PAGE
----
All we need to know about the presidents speech on climate change is revealed by whats missing: Nowhere did he tell us what effects on future temperatures or climate can be expected from his policy proposals on greenhouse gases GHG. Read More: Obamas Climate Change Plan Doesnt Add Up – US News and World Report.
CIBT Division Signs Global Recruitment Agreement with Bemidji State University and Affiliated Schools
VANCOUVER, British Columbia–(BUSINESS WIRE)– CIBT Education Group Inc. (NYSE MKT: MBA and TSX: MBA) (“CIBT Group”) is pleased to announce that its newly formed division, Global Education Alliance (“GEA“), has entered into an agreement with Bemidji State University, Northwest Technical College, and Itasca Community College (“Northwoods Consortium“), under which GEA was appointed as their global recruitment partner.
Under the terms of the agreement, GEA will assist Northwoods Consortium with marketing, promotion and recruitment for the international market with a focus on the Chinamarket. GEA will provide student services and recruitment by tapping into CIBT Group’s existing infrastructure and referral network at 50+ locations in 18 countries. Currently, over 9,000 international students from 42 countries and approximately 3,000 domestic students from Canada are enrolled with CIBT Group.
About Bemidji State University:
Founded in 1919, Bemidji State University (“BSU“) is a public state university located in Bemidji, Minnesota, USA. It is one of the seven state universities in Minnesota to be fully accredited by the Minnesota State Colleges and Universities System. In 2009, 2010 and 2011, BSU was recognized as a top-tier Midwest university by the US News and World Report. Approximately 5300 students from 36 U.S. states and 38 countries are enrolled in BSU.
About Northwest Technical College:
Northwest Technical College (“NTC“) was founded in the 1960s as Bemidji Area Vocational Technical Institute, a two-year college offering two programs: carpentry and automotive mechanics. Today Northwest Technical College is the fastest growing two-year college amongst Minnesota State Colleges and Universities. More than 1600 students are currently enrolled with NTC in business, health, human and protective services, environmental, and industrial technology career programs. It offers associate degrees, diplomas and certificate programs that meet the evolving needs of regional and global employers.
About the Itasca Community College:
Itasca Community College (“ICC”), founded in 1922 with the …read more
Enthusiasts are all talk. The best-selling cars are rarely the ones that set our hearts aflutter, and that’s because while we’re ogling glossy pictures of lust-worthy automobiles, Mr. and Mrs. Average American Family are ponying up the money to actually park a new rig in the driveway. For these family-focused buyers, the wants and needs are different than the set of requirements you start listing when you want to go weekend autocrossing.
With that in mind, U.S. News and World Report has set about naming the best family vehicle across 19 categories for 2013. “With such a broad range of award winners,” says Jamie Page Deaton, Managing Editor of U.S. News Best Cars, “any family can find the best car for their lifestyle.”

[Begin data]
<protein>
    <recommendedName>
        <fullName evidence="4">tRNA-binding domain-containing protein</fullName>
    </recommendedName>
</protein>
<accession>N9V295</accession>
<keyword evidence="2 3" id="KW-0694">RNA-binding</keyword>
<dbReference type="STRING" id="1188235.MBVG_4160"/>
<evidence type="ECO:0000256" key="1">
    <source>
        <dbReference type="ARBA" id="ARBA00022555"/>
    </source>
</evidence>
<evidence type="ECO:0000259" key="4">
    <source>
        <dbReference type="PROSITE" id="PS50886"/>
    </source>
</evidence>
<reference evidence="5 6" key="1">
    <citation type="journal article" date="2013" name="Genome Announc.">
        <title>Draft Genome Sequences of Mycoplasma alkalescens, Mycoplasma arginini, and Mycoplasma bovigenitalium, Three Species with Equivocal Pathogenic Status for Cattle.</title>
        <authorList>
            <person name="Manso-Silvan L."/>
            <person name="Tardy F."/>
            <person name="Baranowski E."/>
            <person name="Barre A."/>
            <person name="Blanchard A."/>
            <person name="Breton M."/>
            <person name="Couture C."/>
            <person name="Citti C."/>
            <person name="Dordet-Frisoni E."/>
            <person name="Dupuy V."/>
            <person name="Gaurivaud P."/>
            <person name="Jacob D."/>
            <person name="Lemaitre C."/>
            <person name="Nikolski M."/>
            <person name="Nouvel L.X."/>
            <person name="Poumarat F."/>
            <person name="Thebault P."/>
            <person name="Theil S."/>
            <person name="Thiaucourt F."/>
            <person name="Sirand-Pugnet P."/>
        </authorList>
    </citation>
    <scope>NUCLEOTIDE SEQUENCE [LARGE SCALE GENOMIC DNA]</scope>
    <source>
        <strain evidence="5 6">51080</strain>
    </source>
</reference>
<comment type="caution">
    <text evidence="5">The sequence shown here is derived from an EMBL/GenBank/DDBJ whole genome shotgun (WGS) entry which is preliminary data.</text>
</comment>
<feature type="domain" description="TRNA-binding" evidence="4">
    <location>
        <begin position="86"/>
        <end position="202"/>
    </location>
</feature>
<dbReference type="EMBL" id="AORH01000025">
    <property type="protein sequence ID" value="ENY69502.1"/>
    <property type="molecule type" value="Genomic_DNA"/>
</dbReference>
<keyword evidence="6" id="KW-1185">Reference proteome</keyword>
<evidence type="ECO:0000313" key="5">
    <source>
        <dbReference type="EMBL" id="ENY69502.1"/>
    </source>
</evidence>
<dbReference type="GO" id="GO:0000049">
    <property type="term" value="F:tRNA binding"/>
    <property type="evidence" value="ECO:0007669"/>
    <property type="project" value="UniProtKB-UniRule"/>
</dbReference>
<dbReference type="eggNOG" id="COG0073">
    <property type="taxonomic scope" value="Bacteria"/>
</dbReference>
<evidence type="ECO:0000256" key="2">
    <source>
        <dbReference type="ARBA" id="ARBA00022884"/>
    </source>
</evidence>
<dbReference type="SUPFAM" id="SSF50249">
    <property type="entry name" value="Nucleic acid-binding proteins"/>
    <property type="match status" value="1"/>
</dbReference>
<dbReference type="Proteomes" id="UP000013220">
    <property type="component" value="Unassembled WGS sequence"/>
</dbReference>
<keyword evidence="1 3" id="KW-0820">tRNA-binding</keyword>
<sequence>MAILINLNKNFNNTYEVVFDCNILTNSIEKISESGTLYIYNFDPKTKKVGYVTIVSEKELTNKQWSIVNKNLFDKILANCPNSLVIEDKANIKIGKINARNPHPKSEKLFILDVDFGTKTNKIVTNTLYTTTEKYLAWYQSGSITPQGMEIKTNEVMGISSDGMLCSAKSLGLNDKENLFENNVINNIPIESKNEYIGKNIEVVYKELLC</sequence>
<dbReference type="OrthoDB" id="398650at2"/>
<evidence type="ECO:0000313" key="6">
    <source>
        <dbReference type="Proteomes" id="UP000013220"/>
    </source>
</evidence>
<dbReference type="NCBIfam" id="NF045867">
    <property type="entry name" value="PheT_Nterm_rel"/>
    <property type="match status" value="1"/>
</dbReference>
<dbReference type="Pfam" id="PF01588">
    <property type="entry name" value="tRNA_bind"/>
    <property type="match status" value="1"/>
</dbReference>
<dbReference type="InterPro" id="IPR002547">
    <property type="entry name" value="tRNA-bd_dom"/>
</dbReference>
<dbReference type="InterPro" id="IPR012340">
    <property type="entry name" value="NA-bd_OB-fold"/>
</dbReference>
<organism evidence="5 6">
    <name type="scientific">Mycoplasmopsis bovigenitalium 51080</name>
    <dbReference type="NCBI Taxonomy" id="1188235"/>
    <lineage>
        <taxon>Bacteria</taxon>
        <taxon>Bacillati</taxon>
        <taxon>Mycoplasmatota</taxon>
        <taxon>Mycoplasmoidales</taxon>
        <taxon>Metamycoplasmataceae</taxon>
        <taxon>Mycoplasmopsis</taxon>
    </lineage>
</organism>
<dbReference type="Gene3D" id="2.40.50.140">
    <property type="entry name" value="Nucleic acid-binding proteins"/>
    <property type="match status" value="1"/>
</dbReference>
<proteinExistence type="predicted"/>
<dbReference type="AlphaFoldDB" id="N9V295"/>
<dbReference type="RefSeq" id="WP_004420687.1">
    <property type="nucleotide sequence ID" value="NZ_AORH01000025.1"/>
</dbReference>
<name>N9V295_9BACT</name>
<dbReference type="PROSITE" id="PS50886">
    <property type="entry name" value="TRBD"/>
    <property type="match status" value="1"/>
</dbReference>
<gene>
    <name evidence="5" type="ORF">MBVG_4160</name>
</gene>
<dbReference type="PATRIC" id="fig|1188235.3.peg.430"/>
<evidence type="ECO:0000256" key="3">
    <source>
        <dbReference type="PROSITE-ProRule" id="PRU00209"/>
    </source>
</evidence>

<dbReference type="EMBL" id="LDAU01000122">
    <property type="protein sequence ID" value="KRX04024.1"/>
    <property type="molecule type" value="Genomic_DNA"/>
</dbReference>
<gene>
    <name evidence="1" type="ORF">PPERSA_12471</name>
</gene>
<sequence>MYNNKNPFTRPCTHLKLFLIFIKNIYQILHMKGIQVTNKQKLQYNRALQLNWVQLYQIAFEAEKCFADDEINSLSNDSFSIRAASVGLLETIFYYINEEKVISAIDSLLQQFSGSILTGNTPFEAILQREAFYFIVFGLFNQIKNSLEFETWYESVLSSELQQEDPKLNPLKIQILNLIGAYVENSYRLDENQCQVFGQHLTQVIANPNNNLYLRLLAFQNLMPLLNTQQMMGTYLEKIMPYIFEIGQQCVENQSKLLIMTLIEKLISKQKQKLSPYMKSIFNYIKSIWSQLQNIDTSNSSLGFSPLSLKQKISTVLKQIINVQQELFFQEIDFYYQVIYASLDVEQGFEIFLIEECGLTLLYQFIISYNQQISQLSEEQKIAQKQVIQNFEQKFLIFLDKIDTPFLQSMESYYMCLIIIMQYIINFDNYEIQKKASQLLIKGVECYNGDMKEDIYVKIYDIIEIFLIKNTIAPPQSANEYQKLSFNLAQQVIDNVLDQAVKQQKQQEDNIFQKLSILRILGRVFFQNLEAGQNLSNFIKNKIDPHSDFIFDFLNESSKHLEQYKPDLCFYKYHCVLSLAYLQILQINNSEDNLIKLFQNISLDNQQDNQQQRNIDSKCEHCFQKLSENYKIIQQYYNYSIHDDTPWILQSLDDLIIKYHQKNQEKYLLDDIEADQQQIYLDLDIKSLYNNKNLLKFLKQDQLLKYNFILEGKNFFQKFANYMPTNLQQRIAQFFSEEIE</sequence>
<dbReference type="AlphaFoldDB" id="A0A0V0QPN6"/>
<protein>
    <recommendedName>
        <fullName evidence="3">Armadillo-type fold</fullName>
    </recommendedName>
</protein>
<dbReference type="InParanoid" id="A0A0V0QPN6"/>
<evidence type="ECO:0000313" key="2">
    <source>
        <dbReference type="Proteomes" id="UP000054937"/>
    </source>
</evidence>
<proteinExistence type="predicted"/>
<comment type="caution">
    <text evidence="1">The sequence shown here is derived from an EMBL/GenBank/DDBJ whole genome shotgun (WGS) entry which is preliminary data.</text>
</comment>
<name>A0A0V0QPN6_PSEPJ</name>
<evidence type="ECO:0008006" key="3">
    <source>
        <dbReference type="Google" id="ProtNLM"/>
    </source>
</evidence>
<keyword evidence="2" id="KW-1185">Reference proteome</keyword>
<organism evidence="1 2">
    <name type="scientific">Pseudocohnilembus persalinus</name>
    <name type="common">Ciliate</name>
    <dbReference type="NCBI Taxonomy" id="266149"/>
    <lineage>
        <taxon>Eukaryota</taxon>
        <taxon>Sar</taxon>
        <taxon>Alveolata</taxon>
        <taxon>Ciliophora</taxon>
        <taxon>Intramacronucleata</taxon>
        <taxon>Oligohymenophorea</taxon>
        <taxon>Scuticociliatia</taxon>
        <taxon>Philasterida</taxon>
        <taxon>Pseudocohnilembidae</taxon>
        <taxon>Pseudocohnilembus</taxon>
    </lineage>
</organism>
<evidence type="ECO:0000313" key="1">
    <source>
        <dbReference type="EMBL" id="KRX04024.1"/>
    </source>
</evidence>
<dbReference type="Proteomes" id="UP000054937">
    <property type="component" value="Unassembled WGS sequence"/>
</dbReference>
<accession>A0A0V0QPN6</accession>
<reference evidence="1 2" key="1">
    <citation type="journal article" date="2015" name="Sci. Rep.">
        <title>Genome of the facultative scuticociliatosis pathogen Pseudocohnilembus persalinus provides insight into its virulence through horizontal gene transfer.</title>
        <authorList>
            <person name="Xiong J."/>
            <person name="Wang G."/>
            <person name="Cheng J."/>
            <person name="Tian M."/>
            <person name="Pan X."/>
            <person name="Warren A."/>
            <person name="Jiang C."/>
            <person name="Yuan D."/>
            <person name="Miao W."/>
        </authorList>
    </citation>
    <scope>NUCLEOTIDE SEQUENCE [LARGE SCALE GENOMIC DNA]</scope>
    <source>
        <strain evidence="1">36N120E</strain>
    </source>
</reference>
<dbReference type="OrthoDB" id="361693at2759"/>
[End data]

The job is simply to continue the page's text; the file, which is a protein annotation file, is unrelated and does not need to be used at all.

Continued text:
The rankings result in a strong showing for General Motors, and the winners are nearly split right down the middle between foreign and domestic nameplates. Even given the workaday mission of family vehicles, there are still some winners we’d gladly pilot as the kids trash the interior. Check out our gallery of winners, and keep reading to see the press release.
“The message is clear: You will be called on to finance more of your retirement,” John Hailer, NGAM‘s president and chief executive officer, said in a statement.
“Citizens of other industrialized nations can rely on strong social safety nets in old age, at least for now. In the U.S., we encourage workers to plan, save and invest, and promote policies that help them meet their future needs.”
The U.S. was also overshadowed by its neighbor to the North, Canada (No. 13), Japan (No. 15), and came in just one spot ahead of the United Kingdom (No. 20).
Here’s where the U.S. falls behind:
A costly health care system. Although the U.S. spends more on health care per capita than any other country in the world, consumers are still left to cover a big portion of those costs on their own. For retirees, those costs only increase with age. On average, a 65-year-old couple will shell out more than $250,000 for out-of-pocket health care spending needs, according to U.S. News and World Report. Nearly all the high-ranking countries in the NGAM index have universal health care systems in place.
Aging boomers. Americans are living longer than ever, but federally-sponsored social programs that so many older consumers rely on today may not be able to sustain future retirees. According to NGAM, the number of people aged 65 or older is on track to triple by 2050. There’s no telling how long Social Security will last as a viable income option, and as it stands, more than half of married couples and 74 percent of unmarried persons receive 50 percent or more of their income from Social Security. It’s more vital than ever for consumers to re-estimate how much they’ll need to support themselves in retirement.
Retirement savings deficit. It should come as no surprise that more consumers are relying on social programs to supplement their income in old age. The Great Recession played its roll in pummeling nest eggs for millions of workers, but U.S. workers aren’t exactly known for their savvy savings strategy to begin with. More than 53 percent of American workers 30 and older are on a path that will leave them unprepared for retirement, according to a recent U.S. Senate Report. And as it stands, only one-third of eligible workers …read more Source: FULL ARTICLE at DailyFinance